2-year-old girl called 911 and asks for help. Her grandfather didn't know about the call

Pedro Marrero
Apr 12, 2018
05:39 P.M.
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Right from an early stage in life children are taught about how to call 911 in emergency situations.


When an amazingly adorable little two-year-old girl, called Aaliyah Garrett, from South Carolina, needed help right then and there, she took action. She called that emergency number that everyone knows by heart, and a dispatcher responded to her.

According to Uplifting Today, Greenville County Sheriff’s Office officials couldn’t understand what the little girl said on the 911 call, thankfully Deputy Martha Lohnes wasn’t far from the girl’s home, so she headed over to make sure everything was okay.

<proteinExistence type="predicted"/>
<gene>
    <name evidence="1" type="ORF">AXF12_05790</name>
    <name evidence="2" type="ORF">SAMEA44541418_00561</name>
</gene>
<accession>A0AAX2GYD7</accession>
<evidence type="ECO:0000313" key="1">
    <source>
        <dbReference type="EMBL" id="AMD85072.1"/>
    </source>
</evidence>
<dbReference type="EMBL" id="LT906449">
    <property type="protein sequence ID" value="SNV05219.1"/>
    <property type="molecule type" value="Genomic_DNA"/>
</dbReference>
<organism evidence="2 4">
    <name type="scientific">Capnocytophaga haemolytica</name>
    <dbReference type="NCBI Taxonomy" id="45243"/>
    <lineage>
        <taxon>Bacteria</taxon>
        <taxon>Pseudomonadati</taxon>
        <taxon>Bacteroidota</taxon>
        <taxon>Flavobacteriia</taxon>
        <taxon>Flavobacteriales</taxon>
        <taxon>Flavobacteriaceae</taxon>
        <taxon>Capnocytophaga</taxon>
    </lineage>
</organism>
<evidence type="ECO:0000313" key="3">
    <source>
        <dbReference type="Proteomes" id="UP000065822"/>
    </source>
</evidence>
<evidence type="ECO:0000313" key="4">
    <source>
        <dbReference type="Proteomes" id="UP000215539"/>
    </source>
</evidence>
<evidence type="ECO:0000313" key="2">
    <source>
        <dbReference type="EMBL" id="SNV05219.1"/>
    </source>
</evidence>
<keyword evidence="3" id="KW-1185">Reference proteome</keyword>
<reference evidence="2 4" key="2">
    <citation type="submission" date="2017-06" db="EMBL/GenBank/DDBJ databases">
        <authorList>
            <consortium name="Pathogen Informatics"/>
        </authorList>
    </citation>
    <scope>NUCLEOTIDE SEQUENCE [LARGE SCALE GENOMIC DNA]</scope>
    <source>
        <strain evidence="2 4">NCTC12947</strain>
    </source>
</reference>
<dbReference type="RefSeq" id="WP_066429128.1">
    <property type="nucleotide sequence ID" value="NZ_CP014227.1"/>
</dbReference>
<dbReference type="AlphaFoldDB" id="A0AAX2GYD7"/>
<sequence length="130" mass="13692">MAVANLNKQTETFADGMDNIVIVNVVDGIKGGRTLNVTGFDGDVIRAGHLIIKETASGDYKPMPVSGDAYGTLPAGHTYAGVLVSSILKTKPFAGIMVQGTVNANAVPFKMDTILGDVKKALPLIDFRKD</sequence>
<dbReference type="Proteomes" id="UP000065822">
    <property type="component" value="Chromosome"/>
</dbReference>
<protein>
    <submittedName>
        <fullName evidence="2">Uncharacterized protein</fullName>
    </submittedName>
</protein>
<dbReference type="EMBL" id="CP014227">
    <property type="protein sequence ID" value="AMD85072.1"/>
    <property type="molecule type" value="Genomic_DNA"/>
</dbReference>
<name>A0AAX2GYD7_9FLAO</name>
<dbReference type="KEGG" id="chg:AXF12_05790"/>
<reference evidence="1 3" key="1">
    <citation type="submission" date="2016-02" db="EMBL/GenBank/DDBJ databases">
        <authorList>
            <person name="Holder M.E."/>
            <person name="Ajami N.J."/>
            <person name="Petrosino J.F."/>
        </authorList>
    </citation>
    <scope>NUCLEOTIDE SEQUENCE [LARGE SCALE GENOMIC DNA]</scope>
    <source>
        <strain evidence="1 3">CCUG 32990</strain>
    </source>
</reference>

Her grandfather not knowing she had made the call, answered the door and as he explained that there was no emergency, a half-dressed Aaliyah hopped up behind her grandfather and waved vigorously to the deputy, all the while trying to put on her pants.


Deputy Lohnes sat the toddler down and helped her out of her predicament, one leg at a time. Aaliyah then explained that she required assistance with her shoes. But even after this, she still wasn’t quite ready to say goodbye to her new hero.

Deputy Lohnes said that it’s fairly common for children to play with the phone and accidentally call 911. 'We normally sit them down and say, ‘Hey, this is for emergencies only,’ but she was only 2, she explained. 'I was impressed that she could dial at all.'


Aaliyah’s mother, Pebbles Ryan, was at work when her father texted her saying the police had just shown up. 'We always tell her if you need help call 911, but I think we should have expressed what we meant,' he said in an interview two days later.

At the Greenville County Sherriff’s Office, Deputy Michael Douglas praised the way Deputy Lohnes handled the situation. He then added that there were more than 250,000 accidental 911 calls made in 2015 in Greenville, South Carolina.

On the Greenville County Sherriff’s Office website, it is reported that they respond to over 280,000 calls annually, which results in excess of 30,000 incident reports each year.